Advanced Search

How do we know that plants and similar don't feel pain? As far as I see it plants just don't act like they're in pain, but that doesn't mean they aren't. They could just be very stoic about it.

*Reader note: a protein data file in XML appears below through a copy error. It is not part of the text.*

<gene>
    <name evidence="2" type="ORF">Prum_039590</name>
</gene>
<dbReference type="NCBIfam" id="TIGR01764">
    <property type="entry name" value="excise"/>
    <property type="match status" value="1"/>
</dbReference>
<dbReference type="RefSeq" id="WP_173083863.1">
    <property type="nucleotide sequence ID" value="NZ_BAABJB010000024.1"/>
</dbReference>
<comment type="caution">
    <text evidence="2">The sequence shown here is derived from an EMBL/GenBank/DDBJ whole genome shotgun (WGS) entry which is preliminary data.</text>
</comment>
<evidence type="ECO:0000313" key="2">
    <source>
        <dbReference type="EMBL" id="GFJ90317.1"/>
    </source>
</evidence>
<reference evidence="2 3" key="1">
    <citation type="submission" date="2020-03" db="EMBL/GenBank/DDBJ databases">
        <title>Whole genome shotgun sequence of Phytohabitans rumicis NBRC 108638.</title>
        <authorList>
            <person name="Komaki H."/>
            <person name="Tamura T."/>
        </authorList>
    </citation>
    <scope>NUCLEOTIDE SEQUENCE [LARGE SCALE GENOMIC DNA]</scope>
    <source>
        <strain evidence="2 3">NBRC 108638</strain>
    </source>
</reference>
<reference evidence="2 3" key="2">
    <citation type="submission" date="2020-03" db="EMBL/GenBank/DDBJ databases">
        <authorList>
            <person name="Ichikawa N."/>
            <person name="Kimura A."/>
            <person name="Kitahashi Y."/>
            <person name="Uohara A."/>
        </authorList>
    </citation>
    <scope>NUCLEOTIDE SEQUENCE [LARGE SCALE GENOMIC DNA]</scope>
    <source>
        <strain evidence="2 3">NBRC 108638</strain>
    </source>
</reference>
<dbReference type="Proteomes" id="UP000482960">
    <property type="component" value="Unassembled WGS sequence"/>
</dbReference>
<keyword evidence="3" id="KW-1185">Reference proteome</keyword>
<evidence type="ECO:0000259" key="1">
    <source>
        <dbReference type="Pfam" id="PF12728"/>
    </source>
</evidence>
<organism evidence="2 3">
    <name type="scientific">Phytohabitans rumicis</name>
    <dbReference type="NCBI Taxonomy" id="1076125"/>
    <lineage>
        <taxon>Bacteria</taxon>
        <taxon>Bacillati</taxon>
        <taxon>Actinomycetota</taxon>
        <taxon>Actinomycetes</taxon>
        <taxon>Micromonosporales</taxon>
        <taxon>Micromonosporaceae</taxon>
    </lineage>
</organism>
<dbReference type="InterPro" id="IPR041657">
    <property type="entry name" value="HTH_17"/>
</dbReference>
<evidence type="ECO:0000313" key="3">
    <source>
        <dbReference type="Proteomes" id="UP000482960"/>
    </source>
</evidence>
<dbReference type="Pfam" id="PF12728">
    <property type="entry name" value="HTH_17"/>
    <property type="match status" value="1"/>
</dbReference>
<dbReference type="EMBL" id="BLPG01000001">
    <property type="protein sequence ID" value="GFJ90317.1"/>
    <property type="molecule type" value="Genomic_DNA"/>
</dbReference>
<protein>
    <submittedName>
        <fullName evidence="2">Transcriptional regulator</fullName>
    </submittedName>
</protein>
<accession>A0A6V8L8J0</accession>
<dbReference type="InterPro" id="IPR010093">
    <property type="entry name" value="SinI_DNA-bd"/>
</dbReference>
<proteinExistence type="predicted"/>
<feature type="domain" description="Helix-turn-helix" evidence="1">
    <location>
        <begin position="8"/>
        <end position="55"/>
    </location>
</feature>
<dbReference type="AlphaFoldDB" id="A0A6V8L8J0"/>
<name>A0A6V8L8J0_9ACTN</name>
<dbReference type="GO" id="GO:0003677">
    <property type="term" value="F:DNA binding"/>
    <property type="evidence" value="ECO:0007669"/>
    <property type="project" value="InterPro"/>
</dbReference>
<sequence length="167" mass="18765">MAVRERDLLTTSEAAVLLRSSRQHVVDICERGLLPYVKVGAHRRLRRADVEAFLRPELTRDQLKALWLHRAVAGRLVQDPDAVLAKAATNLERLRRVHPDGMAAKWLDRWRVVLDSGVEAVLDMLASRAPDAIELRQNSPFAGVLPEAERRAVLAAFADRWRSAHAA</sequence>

You might just as easily wonder how you know that other people do feel pain. Both questions are instances of what philosophers often call "the problem of other minds." I believe that other people have psychological states (thoughts, beliefs, sensations, etc.) and that things like rocks and plants do not. How do I know this? It seems on the face of it that I cannot know that someone (other than myself) is in pain in the same way that I can know that the table in front of me is brown; I cannot directly observe the pain of another person. So presumably I must know that someone is in pain on the basis of something I can observe: his or her behavior. I see a batter get hit by a pitch. He falls to the ground, grimaces and writhes around. From this behavior, I infer that the batter is in pain. In a similar vein, when a plant does not exhibit any of that kind of behavior (or anything that could be understood as behavior at all), I conclude that the plant does not feel pain (or anything else, for that...